An atypical spinal cord injury in a 7 month old Standardbred colt

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A 7 month old Standardbred colt presented to the Equine Farm Animal Hospital for a recheck of an angular limb deformity. Historically, the colt was treated for neonatal maladjustment syndrome and at 6 weeks of age for a mixed bacterial pneumonia (Streptococcus zooepidemicus, Actinobacillus spp., Rhodococcus equi.). The colt had some abnormal behaviors such as nursing from the mare while “dog-sitting” and incoordination which had been noted over the past few months. Upon presentation the weaned foal was bright, alert and responsive. He was noted to have several minor orthopedic problems (bilateral carpal valgus, moderate swelling of the left tarsus, external rotation in the right hind limb) however his gait was more consistent with a neurological condition. A neurological examination confirmed a mild tetraparesis and moderate ataxia on all four limbs (grade II of V) consistent with a C1-C5 myelopathy. The main rule outs at this time were a congenital abnormality including cervical vertebral malformation, trauma, equine protozoal myelitis, Rhodococcus equi infection of a cervical vertebra, and equine degenerative myelopathy. A complete blood count, chemistry panel with fibrinogen, serum amyloid A, Vitamin E and selenium levels were unremarkable. Cervical vertebral radiographs were normal. A CT scan with contrast revealed a small area of asymmetry (intraparenchymal lesion) of the spinal cord at the level of the first cervical section. Further diagnostic evaluation was recommended but euthanasia was elected due to the foal’s poor prognosis for future performance. Post-mortem MRI of the cranium confirmed the intraparenchymal lesion of the spinal cord at C1, and showed a questionable region of sclerosis of the right occipital condyle. Histopathology of the spinal cord revealed a large glial scar that corresponded to the region of the asymmetry noted on imaging. Based on the pattern and the presence of hemosiderin laden macrophages near this lesion, a healed infarct was prioritized as the most likely cause of the glial scar, which was likely 3-6 months old. This presentation will focus on the diagnostic evaluation of a weanling colt with cervical ataxia.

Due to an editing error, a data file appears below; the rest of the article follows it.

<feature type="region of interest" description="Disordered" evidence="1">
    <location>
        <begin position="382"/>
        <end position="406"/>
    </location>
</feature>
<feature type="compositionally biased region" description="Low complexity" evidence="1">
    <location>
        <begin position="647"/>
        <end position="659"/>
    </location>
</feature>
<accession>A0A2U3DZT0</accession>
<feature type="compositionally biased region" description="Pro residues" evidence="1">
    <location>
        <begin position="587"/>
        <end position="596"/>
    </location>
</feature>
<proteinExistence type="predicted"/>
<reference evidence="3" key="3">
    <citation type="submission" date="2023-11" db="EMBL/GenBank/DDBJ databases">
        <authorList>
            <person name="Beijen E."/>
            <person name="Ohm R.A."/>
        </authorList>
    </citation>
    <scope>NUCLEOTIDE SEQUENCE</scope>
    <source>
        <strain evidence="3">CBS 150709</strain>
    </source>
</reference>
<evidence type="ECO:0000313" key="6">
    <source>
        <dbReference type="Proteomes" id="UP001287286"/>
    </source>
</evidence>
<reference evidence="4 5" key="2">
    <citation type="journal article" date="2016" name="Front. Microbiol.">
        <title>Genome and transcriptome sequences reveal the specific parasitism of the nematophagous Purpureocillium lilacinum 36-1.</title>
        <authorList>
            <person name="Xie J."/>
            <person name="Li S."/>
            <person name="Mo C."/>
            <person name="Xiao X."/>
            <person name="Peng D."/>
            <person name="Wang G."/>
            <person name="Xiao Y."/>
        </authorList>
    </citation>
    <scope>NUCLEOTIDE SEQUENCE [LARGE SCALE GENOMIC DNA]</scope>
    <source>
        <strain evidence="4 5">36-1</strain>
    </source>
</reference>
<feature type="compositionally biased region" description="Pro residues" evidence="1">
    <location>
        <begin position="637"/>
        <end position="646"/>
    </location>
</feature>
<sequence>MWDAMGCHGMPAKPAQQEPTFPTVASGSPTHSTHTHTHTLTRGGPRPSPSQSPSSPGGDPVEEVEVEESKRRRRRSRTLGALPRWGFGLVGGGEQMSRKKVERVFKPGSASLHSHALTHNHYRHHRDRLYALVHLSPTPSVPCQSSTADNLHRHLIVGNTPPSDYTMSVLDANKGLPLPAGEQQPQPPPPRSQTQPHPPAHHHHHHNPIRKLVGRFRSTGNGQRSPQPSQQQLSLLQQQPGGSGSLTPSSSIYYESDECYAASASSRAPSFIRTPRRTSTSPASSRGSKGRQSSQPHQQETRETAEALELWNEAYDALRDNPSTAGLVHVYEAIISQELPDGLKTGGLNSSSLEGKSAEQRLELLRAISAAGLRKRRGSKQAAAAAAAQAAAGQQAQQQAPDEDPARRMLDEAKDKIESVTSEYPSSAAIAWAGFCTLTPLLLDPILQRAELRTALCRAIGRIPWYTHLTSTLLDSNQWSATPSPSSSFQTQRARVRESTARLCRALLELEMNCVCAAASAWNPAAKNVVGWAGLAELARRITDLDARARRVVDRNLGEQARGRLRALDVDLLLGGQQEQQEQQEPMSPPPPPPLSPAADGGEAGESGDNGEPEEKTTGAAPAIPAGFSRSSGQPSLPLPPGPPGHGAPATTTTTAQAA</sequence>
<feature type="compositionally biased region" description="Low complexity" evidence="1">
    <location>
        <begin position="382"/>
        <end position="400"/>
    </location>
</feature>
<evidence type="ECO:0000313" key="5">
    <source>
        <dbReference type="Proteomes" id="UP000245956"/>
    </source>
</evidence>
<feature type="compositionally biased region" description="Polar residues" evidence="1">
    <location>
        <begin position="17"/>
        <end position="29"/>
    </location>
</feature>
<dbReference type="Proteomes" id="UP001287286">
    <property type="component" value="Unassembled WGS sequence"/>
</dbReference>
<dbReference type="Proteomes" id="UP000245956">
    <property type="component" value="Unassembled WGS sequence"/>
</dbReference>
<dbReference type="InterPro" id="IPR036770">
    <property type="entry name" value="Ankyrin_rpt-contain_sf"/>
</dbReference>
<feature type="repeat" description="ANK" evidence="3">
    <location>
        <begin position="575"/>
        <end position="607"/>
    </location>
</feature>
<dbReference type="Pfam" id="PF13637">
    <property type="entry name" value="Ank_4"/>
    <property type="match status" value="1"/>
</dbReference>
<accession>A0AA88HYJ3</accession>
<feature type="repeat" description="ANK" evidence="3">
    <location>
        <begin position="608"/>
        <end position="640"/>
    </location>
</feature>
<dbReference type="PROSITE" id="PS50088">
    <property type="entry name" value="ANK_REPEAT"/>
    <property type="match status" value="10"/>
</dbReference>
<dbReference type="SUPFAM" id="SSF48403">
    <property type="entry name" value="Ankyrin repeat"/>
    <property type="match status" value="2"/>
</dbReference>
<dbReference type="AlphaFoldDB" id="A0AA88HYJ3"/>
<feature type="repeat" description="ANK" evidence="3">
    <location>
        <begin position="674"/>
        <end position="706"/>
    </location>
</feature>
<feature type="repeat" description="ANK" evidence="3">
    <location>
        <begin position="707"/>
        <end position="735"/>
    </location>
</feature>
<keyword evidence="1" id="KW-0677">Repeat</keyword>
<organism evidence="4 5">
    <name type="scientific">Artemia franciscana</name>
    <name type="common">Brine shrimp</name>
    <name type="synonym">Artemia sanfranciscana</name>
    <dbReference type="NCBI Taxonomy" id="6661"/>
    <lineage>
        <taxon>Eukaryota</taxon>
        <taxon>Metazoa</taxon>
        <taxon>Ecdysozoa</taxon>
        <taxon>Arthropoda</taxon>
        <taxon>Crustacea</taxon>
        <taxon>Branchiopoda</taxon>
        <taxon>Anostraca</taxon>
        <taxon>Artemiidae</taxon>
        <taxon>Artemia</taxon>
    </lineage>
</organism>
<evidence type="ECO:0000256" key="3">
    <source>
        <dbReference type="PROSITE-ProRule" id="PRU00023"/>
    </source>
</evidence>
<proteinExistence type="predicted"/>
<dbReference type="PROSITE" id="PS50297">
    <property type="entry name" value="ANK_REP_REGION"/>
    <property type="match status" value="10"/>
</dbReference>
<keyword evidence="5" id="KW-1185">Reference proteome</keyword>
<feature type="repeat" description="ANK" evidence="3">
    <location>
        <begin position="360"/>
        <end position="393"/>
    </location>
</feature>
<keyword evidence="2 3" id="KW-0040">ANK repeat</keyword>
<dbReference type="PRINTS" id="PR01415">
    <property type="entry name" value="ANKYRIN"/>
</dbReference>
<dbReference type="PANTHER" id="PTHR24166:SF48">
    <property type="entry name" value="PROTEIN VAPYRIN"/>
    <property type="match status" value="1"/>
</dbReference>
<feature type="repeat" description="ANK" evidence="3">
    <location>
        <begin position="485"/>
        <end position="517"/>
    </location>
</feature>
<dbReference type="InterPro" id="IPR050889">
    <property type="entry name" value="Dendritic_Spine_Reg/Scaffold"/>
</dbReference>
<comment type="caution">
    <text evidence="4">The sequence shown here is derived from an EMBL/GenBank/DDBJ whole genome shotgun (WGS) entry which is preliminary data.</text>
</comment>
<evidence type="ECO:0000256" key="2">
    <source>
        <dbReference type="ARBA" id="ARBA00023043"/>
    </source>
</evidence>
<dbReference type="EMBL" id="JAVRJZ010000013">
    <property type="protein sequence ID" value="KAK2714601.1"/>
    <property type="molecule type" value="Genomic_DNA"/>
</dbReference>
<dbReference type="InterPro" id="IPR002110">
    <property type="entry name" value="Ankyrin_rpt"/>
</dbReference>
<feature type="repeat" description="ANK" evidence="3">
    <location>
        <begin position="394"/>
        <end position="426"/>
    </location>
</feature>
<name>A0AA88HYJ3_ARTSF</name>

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spinal cord; ataxia; computed tomography; pathology-nervous system


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